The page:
Young professionals are thinking about moving out of Northern Ireland, where living costs are getting higher and old disputes surfaced after Brexit


Belfast has attracted students and educated professionals from all over the world. Now the uncertainty of research funding has also made Finnish Senni Määtä consider leaving.


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Belfast has attracted students and educated professionals from all over the world. Now the uncertainty of research funding has also made Finnish Senni Määtä consider leaving.

He has defended his doctorate in philosophy at Queen’s University the day before the interview. In Northern Ireland, academic work is graded based on the discussion at the dissertation conference.

– I feel empty and relieved, Määttä describes.

Määttä moved to the capital of Northern Ireland in 2019. He works with 14 other young researchers in an international group in an EU project. Among other things, it examines the social effects of the energy transition and increasing the use of renewable energy and energy efficiency.

Määtta studied social policy in Finland and was particularly interested in climate change.

As a rapidly developing region, Northern Ireland offers a great place for those interested in environmental issues.

Northern Ireland aims to be carbon neutral

Earlier this year, the first environmental law was passed in Northern Ireland. It includes, among other things, a commitment to the goal of zeroing carbon dioxide emissions by 2050.

In order to respond to climate challenges, all actors in society must be involved in the talks.

Senni Määttä gives a practical example of the need for comprehensive planning. In winter, it is humid and the wind is harsh.

– It’s drafty in my own apartment. If it’s a windy day, the front door curtain swings. Especially in the older premises of the university, it is either very warm or very cold, says Määttä.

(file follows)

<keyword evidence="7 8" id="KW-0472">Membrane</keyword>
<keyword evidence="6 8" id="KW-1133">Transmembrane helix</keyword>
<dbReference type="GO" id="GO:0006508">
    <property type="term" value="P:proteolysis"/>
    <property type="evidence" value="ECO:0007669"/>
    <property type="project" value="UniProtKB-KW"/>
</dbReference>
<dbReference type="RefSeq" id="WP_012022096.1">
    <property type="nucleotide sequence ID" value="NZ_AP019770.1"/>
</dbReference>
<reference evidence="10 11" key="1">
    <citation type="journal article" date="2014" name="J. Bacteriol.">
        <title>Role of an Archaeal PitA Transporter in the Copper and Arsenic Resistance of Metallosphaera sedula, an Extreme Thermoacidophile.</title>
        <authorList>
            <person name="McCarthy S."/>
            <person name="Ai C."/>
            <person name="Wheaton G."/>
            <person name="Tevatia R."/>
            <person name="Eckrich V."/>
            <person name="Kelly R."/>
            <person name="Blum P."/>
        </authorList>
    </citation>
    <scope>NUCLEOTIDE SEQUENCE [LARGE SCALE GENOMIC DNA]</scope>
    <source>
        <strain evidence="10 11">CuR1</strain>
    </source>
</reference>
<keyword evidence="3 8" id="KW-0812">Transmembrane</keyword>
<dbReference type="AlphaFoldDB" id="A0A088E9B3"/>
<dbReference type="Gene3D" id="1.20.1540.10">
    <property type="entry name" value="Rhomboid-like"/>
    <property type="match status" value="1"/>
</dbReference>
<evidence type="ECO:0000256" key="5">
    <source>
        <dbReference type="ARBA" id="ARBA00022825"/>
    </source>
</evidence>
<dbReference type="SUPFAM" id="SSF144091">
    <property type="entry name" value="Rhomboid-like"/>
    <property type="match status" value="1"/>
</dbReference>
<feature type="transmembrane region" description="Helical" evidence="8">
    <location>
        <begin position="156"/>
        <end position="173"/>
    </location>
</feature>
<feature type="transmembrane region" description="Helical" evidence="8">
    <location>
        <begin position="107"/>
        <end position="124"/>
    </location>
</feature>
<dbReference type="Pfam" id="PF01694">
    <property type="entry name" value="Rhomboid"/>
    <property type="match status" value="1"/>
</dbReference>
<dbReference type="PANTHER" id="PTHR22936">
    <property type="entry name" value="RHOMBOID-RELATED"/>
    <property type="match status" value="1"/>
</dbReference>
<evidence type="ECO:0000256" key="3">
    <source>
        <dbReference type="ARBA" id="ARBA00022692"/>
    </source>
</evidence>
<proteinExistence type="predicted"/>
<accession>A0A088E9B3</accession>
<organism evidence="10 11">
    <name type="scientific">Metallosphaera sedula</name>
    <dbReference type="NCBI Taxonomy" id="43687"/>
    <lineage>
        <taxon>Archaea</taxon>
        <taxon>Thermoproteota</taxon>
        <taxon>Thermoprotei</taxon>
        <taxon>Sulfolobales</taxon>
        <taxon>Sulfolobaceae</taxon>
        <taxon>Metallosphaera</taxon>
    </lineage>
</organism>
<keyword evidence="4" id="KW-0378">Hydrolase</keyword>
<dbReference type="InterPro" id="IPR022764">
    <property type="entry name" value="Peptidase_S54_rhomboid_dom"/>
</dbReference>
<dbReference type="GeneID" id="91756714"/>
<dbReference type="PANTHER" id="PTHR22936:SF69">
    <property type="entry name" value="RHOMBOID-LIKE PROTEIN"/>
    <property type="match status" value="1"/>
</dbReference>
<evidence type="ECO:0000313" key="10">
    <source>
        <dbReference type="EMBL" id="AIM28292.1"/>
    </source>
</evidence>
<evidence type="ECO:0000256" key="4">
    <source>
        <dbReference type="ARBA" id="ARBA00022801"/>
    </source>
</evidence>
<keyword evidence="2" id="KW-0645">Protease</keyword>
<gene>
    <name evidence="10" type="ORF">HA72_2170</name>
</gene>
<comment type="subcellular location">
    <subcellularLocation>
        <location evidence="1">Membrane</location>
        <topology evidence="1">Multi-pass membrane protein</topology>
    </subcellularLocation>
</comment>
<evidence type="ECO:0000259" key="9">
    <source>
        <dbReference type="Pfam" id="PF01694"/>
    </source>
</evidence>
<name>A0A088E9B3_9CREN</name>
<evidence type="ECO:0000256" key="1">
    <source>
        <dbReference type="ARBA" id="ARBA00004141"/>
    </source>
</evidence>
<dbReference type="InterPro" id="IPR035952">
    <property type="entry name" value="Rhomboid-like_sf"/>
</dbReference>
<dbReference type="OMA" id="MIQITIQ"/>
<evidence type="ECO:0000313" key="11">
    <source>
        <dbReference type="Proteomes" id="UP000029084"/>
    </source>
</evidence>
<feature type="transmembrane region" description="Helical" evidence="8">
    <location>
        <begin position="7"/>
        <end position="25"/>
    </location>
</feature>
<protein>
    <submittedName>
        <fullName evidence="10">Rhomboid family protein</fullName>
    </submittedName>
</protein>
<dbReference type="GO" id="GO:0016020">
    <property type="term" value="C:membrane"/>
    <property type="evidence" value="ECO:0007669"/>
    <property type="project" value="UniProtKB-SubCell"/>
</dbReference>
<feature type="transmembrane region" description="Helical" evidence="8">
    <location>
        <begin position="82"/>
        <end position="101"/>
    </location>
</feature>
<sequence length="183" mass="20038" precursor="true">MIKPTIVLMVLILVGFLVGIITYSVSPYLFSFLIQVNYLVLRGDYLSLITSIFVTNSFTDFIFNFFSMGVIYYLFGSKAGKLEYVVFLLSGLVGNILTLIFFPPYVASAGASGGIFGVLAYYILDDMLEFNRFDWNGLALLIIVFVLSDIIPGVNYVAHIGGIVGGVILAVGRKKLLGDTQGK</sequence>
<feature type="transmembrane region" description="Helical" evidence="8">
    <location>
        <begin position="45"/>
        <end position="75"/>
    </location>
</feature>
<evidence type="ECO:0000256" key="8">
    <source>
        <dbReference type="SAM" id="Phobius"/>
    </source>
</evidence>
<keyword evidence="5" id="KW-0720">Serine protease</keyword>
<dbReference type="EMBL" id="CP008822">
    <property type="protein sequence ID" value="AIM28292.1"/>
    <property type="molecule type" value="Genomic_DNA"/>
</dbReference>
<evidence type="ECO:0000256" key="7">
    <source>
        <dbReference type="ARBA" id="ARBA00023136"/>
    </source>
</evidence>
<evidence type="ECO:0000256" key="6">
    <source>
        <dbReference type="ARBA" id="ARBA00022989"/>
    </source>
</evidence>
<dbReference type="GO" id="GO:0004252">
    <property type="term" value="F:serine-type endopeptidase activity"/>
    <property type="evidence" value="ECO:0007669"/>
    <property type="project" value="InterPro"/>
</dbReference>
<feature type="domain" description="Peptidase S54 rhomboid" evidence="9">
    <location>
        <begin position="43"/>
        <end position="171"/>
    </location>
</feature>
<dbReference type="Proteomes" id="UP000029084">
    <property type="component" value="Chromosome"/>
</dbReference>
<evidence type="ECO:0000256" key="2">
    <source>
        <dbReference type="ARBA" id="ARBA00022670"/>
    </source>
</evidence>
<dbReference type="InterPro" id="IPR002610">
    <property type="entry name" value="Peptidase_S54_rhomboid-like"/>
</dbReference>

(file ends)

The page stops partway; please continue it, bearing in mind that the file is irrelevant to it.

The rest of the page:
He says that proper insulation of buildings is very important.

The three-month heating bill for Määtä’s apartment is two thousand euros when the oil tank is filled. He estimates his electricity bill to be four times higher than in Finland.

Disputes between Protestants and Catholics surfaced

Northern Ireland has attracted young talents like Senni Määtä from different parts of the world. Now, however, the time is uncertain.

First Britain left the EU, then the pandemic started and Russia attacked Ukraine. The cost of living is rising. Many experts are considering moving away, Määttä is also looking at international job advertisements.

Economic uncertainty increases the threat of political uncertainty. Northern Ireland has bitter experience with that.

For centuries, the province has been divided mainly by religion: pro-British, mostly Protestant Unionists and pro-Irish, mostly Catholic republicans.

From the 1960s, the situation escalated into clashes. Britain sent soldiers to Northern Ireland, and the armed wing of the Irish Republican Army (IRA) carried out terrorist attacks. A fragile peace was achieved in the 1990s.

Now the mainly pro-British unionist party DUP and Sinn Fein, who are pushing for the unification of the island of Ireland, are trying to maintain self-government. Cooperation has been difficult in the past, but now self-government has practically collapsed.

The DUP is unwilling to cooperate until an agreement has been reached on the protocol regulating Northern Ireland’s trade relations with the parent country after Brexit.

Old disputes have surfaced again.

– It is partly the reason for Brexit. It doesn’t concern me as a foreigner, but the conflict speaks. However, all the people I talk to hope that peace will be preserved, Senni Määttä says.

Around the 12th of July every year is restless. This year too, the protestant event, the tradition march of the Oranians, was disrupted in North Belfast. Stones were thrown at the procession.

– When the bonfires are burning, there are always some disagreements going on, Senni Määttä says.

He points out that the event in Orania is, on the other hand, a family celebration, when people sit outside on picnics.